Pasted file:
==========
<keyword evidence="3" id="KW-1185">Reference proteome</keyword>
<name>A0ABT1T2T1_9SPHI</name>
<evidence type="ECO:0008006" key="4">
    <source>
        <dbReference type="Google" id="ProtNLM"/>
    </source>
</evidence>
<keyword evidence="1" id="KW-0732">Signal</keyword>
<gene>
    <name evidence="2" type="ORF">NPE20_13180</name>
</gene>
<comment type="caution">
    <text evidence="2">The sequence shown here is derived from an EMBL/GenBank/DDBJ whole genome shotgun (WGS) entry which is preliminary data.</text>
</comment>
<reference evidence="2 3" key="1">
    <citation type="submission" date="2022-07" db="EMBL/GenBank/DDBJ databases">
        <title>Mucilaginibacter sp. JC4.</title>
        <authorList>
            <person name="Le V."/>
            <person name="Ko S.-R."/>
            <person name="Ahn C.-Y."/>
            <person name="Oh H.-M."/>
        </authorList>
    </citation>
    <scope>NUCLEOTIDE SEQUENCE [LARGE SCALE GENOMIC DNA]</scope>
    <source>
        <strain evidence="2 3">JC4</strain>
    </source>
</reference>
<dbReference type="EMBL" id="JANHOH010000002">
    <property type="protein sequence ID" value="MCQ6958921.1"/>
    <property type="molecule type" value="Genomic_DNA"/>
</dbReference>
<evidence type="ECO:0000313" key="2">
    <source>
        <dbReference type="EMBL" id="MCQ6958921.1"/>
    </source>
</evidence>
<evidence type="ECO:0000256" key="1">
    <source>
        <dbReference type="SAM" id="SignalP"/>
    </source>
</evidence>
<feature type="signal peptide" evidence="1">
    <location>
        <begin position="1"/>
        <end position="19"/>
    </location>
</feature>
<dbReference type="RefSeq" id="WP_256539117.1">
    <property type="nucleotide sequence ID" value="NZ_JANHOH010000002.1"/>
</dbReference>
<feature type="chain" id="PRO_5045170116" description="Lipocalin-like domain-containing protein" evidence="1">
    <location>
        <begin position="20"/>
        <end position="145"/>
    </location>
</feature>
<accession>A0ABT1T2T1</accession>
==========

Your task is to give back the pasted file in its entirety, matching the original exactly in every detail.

<keyword evidence="3" id="KW-1185">Reference proteome</keyword>
<name>A0ABT1T2T1_9SPHI</name>
<evidence type="ECO:0008006" key="4">
    <source>
        <dbReference type="Google" id="ProtNLM"/>
    </source>
</evidence>
<keyword evidence="1" id="KW-0732">Signal</keyword>
<gene>
    <name evidence="2" type="ORF">NPE20_13180</name>
</gene>
<comment type="caution">
    <text evidence="2">The sequence shown here is derived from an EMBL/GenBank/DDBJ whole genome shotgun (WGS) entry which is preliminary data.</text>
</comment>
<reference evidence="2 3" key="1">
    <citation type="submission" date="2022-07" db="EMBL/GenBank/DDBJ databases">
        <title>Mucilaginibacter sp. JC4.</title>
        <authorList>
            <person name="Le V."/>
            <person name="Ko S.-R."/>
            <person name="Ahn C.-Y."/>
            <person name="Oh H.-M."/>
        </authorList>
    </citation>
    <scope>NUCLEOTIDE SEQUENCE [LARGE SCALE GENOMIC DNA]</scope>
    <source>
        <strain evidence="2 3">JC4</strain>
    </source>
</reference>
<dbReference type="EMBL" id="JANHOH010000002">
    <property type="protein sequence ID" value="MCQ6958921.1"/>
    <property type="molecule type" value="Genomic_DNA"/>
</dbReference>
<evidence type="ECO:0000313" key="2">
    <source>
        <dbReference type="EMBL" id="MCQ6958921.1"/>
    </source>
</evidence>
<evidence type="ECO:0000256" key="1">
    <source>
        <dbReference type="SAM" id="SignalP"/>
    </source>
</evidence>
<feature type="signal peptide" evidence="1">
    <location>
        <begin position="1"/>
        <end position="19"/>
    </location>
</feature>
<dbReference type="RefSeq" id="WP_256539117.1">
    <property type="nucleotide sequence ID" value="NZ_JANHOH010000002.1"/>
</dbReference>
<feature type="chain" id="PRO_5045170116" description="Lipocalin-like domain-containing protein" evidence="1">
    <location>
        <begin position="20"/>
        <end position="145"/>
    </location>
</feature>
<accession>A0ABT1T2T1</accession>